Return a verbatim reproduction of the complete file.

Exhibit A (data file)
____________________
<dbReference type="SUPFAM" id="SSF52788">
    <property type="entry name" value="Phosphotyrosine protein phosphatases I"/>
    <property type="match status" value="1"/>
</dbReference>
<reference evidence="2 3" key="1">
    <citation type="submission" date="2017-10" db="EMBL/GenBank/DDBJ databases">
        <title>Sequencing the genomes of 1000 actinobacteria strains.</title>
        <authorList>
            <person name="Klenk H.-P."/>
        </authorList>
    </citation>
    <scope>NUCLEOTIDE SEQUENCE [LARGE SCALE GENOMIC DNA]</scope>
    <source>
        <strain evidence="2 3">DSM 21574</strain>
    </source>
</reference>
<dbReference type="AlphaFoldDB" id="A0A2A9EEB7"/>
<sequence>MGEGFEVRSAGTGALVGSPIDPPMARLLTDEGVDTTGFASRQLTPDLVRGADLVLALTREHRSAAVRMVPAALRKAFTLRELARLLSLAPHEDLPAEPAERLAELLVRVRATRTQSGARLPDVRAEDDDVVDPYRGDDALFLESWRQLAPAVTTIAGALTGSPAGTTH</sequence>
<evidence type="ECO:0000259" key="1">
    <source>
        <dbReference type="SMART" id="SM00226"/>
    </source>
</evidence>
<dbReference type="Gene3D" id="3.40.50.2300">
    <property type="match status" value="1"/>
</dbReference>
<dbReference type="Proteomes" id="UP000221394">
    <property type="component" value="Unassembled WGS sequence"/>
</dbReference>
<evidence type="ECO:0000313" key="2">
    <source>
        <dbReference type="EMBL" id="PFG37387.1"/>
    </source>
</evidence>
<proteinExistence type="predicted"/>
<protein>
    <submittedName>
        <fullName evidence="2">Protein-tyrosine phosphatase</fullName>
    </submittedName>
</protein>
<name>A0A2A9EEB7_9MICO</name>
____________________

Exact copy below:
<dbReference type="SUPFAM" id="SSF52788">
    <property type="entry name" value="Phosphotyrosine protein phosphatases I"/>
    <property type="match status" value="1"/>
</dbReference>
<reference evidence="2 3" key="1">
    <citation type="submission" date="2017-10" db="EMBL/GenBank/DDBJ databases">
        <title>Sequencing the genomes of 1000 actinobacteria strains.</title>
        <authorList>
            <person name="Klenk H.-P."/>
        </authorList>
    </citation>
    <scope>NUCLEOTIDE SEQUENCE [LARGE SCALE GENOMIC DNA]</scope>
    <source>
        <strain evidence="2 3">DSM 21574</strain>
    </source>
</reference>
<dbReference type="AlphaFoldDB" id="A0A2A9EEB7"/>
<sequence>MGEGFEVRSAGTGALVGSPIDPPMARLLTDEGVDTTGFASRQLTPDLVRGADLVLALTREHRSAAVRMVPAALRKAFTLRELARLLSLAPHEDLPAEPAERLAELLVRVRATRTQSGARLPDVRAEDDDVVDPYRGDDALFLESWRQLAPAVTTIAGALTGSPAGTTH</sequence>
<evidence type="ECO:0000259" key="1">
    <source>
        <dbReference type="SMART" id="SM00226"/>
    </source>
</evidence>
<dbReference type="Gene3D" id="3.40.50.2300">
    <property type="match status" value="1"/>
</dbReference>
<dbReference type="Proteomes" id="UP000221394">
    <property type="component" value="Unassembled WGS sequence"/>
</dbReference>
<evidence type="ECO:0000313" key="2">
    <source>
        <dbReference type="EMBL" id="PFG37387.1"/>
    </source>
</evidence>
<proteinExistence type="predicted"/>
<protein>
    <submittedName>
        <fullName evidence="2">Protein-tyrosine phosphatase</fullName>
    </submittedName>
</protein>
<name>A0A2A9EEB7_9MICO</name>